6 Blue Light Filter Applications to Reduce Digital Eye Strain

Save your eyes from the effects of blue light emitted from your devices

Photo © Getty Images

Does staring at a screen hurt your eyes after a while? You're not the only one.

Digital eye strain is caused by prolonged exposure to blue light-emitting devices like desktop computer monitors, laptops, tablets, and smartphones. According to The Vision Council, staring at screens for too long without periods of rest can result in physical eye discomfort that may also trigger headaches, blurred vision, dry eyes and pain in the neck and shoulders.

Besides putting an uncomfortable strain on your eyes, research has shown that excessive blue light exposure can also throw off your circadian rhythm by making it difficult to fall asleep and stay asleep. The circadian rhythm is influenced by blue light, so staring at blue light-emitting devices that mimic natural daytime light during the evening hours prior to going to sleep can trick the body into thinking it's still daytime, thus delaying sleep onset.

Taking breaks from staring at screens as well as limiting use of these devices in the evening hours is a good idea, but installing an application that tints your screen to neutralize the blue light is another fast and effective option you have to instantly reduce exposure to blue light. It can make a big difference when you can't afford to take too many breaks or when you need to use your devices during the evening hours.

Here are six tools worth checking out that you can install on compatible devices to reduce the amount of blue light they emit.

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Screenshot of f.lux

F.lux is one of the most popular tools for reducing blue light exposure, and best of all, it's totally free to download.

The tool is designed to match the amount of light according to the time of day it is by taking your geographical location, day of the year and time of the day into consideration. With this information, the app determines when the sun is scheduled to set and them adjusts your screen to a warmer, slightly amber-tined hue that minimizes blue light.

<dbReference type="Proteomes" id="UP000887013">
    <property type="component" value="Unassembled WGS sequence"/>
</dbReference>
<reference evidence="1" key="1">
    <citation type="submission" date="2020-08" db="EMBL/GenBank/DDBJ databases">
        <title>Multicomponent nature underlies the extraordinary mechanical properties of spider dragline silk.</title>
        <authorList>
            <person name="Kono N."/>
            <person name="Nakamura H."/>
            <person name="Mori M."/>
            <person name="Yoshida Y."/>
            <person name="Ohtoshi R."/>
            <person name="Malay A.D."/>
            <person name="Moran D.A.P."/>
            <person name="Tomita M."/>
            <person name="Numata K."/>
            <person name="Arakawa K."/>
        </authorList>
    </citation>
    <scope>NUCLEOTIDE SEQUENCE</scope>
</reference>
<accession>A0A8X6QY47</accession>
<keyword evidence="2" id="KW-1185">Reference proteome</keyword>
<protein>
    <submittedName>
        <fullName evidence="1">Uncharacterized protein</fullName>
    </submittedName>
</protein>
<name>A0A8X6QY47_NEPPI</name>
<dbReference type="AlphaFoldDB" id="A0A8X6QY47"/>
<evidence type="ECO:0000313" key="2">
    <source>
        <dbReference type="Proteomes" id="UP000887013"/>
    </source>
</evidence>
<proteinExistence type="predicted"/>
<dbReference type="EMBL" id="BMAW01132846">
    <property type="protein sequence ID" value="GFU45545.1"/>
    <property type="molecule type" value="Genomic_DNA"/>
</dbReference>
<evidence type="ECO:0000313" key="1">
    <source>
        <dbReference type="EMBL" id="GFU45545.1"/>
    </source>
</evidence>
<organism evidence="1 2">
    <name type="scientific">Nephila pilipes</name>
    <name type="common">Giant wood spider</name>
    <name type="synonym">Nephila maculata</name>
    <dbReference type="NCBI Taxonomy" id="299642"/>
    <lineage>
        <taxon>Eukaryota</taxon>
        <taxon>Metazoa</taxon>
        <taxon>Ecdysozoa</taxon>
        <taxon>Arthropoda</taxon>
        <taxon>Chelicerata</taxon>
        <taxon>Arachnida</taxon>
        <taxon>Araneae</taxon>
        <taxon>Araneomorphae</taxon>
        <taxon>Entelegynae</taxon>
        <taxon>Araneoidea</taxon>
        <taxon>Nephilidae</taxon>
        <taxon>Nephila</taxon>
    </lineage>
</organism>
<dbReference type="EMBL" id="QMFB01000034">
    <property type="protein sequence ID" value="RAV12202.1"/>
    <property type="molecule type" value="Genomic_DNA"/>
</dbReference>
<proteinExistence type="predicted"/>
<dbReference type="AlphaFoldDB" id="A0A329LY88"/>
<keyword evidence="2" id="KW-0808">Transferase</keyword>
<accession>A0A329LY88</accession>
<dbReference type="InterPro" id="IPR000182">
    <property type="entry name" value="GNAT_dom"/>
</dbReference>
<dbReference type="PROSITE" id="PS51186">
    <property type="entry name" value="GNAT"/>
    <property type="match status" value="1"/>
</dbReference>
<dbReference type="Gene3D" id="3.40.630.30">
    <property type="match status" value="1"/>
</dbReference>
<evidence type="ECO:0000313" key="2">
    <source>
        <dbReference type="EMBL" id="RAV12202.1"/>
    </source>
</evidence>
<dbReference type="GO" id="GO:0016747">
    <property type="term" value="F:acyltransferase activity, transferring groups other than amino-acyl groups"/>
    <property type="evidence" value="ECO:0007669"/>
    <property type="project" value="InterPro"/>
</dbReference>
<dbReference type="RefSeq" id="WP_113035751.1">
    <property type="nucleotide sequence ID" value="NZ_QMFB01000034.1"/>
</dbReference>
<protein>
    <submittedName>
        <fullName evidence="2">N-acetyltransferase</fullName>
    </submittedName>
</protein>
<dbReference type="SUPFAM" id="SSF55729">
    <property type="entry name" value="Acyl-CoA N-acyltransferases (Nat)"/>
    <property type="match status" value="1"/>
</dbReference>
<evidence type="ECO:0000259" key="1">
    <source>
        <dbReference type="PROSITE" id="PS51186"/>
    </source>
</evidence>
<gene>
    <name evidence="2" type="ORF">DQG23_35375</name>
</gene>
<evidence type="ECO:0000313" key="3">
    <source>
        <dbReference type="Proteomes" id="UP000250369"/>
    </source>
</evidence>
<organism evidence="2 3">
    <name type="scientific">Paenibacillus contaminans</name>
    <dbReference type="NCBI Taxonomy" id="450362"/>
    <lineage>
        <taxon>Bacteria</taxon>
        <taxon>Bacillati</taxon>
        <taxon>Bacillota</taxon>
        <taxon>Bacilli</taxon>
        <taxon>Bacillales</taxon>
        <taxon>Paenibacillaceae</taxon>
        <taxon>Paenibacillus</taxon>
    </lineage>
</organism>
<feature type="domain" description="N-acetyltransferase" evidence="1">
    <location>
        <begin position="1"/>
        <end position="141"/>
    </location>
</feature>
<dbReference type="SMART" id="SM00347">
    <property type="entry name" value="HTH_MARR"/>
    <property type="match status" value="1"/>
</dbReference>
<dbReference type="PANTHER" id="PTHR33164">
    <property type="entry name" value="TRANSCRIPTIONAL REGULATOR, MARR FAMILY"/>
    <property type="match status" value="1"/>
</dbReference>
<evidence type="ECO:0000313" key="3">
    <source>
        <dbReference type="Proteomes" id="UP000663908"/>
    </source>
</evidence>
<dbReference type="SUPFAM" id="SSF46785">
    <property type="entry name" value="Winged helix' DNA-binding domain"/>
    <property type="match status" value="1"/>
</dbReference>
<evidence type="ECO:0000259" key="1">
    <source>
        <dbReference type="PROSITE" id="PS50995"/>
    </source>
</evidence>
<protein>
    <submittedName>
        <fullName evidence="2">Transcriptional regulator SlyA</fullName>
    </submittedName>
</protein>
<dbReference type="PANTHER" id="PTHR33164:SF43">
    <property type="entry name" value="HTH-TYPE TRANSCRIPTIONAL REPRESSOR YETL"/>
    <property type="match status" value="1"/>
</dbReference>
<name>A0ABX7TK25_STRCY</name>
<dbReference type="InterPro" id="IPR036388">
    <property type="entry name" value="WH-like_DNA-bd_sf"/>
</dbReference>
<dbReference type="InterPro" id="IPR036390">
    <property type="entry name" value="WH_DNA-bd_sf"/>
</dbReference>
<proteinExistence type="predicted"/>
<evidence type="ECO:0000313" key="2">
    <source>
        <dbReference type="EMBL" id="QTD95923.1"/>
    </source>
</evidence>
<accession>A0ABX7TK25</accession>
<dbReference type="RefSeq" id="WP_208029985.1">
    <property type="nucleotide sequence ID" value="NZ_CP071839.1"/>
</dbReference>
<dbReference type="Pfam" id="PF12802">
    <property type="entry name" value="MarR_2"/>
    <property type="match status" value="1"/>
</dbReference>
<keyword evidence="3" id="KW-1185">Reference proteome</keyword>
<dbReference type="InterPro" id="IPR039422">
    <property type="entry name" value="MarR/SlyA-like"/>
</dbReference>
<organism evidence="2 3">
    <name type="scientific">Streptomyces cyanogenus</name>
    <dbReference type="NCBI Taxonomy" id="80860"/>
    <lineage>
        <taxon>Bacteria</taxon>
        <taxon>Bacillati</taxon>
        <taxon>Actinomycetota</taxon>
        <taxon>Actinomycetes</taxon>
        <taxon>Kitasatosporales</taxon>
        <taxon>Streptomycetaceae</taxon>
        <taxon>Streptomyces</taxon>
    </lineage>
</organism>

As you're using your device, you may notice the color of your screen automatically change as f.lux kicks in during a certain evening hour.

F.lux Compatibility

  • Mac OS X
  • Windows
  • Linux
  • Jailbroken iPhones/iPads
  • Some Android devices
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Redshift is another popular blue light-reducing application that adjusts the color of your screen according to the position of the sun in your location.

In the early morning hours, you'll see your screen start to transition from a nighttime to daytime color very slowly to help your eyes to adapt. When night arrives, the color will slowly readjust itself again so that it matches the light from the lamps and other artificial lighting from the room you're in.

The source code for Redshift is available on GitHub. Here's how to install the software if you're unfamiliar with using GitHub.

Redshift Compatibility

Screenshot of Skytopia.com